While these days it's not uncommon to meet children with gay parents, in the 1970s it was. Alysia Abbott was one of those kids. When her parents met, her father — Steve Abbott — told her mother he was bisexual. But when Alysia was a toddler, her mother died in a car accident and Steve came out as gay. He moved with his daughter to San Francisco, just as the gay liberation movement was gaining strength.

While her father had not initially wanted a child, Abbott says he enjoyed spending time with her when she was a baby. Her mother's death brought the two of them even closer.

The daily lowdown on books, publishing, and the occasional author behaving badly.

For 20 years, Stephen King has had an image stuck in his head: It's a boy in a wheelchair flying a kite on a beach. "It wanted to be a story, but it wasn't a story," he tells Fresh Air's Terry Gross. But little by little, the story took shape around the image — and focused on an amusement park called "Joyland" located just a little farther down the beach.

Attributing human characteristics to animals makes for great cartoons, but it's not usually considered rigorous science. Now, a new book argues that animals do think and feel in ways similar to humans.

Barbara J. King is a professor of anthropology and a commentator on NPR's science blog, 13.7. And her book, How Animals Grieve, makes a powerful case for the presence of love, affection and grief in animals — from a house cat mourning her lost sister to elephants who pay respects to the bones of their matriarchs.

On this week’s Shelf Discovery, Kristin explores a land that never was with Mike Mignola and Christopher Golden’s Joe Golem and the Drowning City.

Title: Joe Golem and the Drowning City

Author: Mike Mignola and Christopher Golden

Pages: 272

Publisher: St. Martin’s Griffin

ISBN: 978-1250020826

And read Kristin’s full review on NightsAndWeekends.com.

After years of trying to conceive, novelist Jennifer Gilmore and her husband decided to pursue a domestic open adoption. They were told they'd be matched within a year; it took four. And along the way they faced complicated decisions and heartbreak.

American Voices On 'The Unwinding' Of America's Values

May 21, 2013

Halfway through The Unwinding, George Packer — author of the highly praised The Assassins' Gate: America in Iraq (2005)delineates how quickly political idealism can disappear when one becomes exposed to a world of easy money.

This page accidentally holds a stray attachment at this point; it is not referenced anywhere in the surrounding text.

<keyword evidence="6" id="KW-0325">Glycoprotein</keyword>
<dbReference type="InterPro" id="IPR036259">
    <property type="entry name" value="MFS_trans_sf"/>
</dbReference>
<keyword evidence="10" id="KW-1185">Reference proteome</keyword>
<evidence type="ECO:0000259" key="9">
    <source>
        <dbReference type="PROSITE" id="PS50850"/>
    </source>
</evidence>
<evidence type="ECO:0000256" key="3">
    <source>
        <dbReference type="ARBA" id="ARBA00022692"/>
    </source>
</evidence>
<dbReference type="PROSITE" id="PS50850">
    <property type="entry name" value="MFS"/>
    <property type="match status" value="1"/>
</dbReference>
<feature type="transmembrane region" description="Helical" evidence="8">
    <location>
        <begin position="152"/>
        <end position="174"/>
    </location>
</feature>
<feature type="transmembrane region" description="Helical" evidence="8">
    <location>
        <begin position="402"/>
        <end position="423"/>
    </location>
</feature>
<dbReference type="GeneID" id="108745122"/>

On this week’s Shelf Discovery, Kristin investigates murder in the Everglades with Heather Graham’s Tall, Dark, and Deadly.

Title: Tall, Dark, and Deadly

Author: Heather Graham

Pages: 268

Publisher: Open Road

ISBN: 978-0451408471

And read Kristin’s full review on NightsAndWeekends.com.

Robert Langdon is back. The Harvard art professor in custom tweeds — and an ever-present Mickey Mouse watch — wakes up in a hospital after getting grazed in the head by a bullet, wondering how he ended up in Florence. He's got a sinister artifact sewn into his coat and just a few hours to keep the world from a grim biological catastrophe.

When 20-year-old Amanda Knox left for Italy in August 2007, it was supposed to be a carefree year studying abroad.

No one could have foreseen it ending in her being accused, tried and convicted in the murder of her roommate, Meredith Kercher.

The case, and Knox, became an international media sensation.

"I think that there was a lot of fantasy projected onto me," she tells weekends on All Things Considered host Jacki Lyden. "And that resulted in a re-appropriation and re-characterization of who I am."

The daily lowdown on books, publishing, and the occasional author behaving badly.

Book News: Amazon Debuts Its Virtual Currency

May 14, 2013

The daily lowdown on books, publishing, and the occasional author behaving badly.

In 2011, Jessica Buchanan was an aid worker in northern Somalia, helping to raise awareness about how to avoid land mines. The north was the relatively safe section of the country; that October, she traveled to the more dangerous southern region for a training. The night before she left, she texted her husband, Erik Landemalm, also an aid worker in Somalia. She asked him a question: "If I get kidnapped on this trip, will you come and get me?"

In December 1944, the Nazis looked like a spent force: The U.S. and its allies had pushed Hitler's armies across France in the fight to liberate Europe from German occupation.

The Allies were so confident that the Forest of Ardennes, near the front lines in Belgium, became a rest and recreation area, complete with regular USO performances.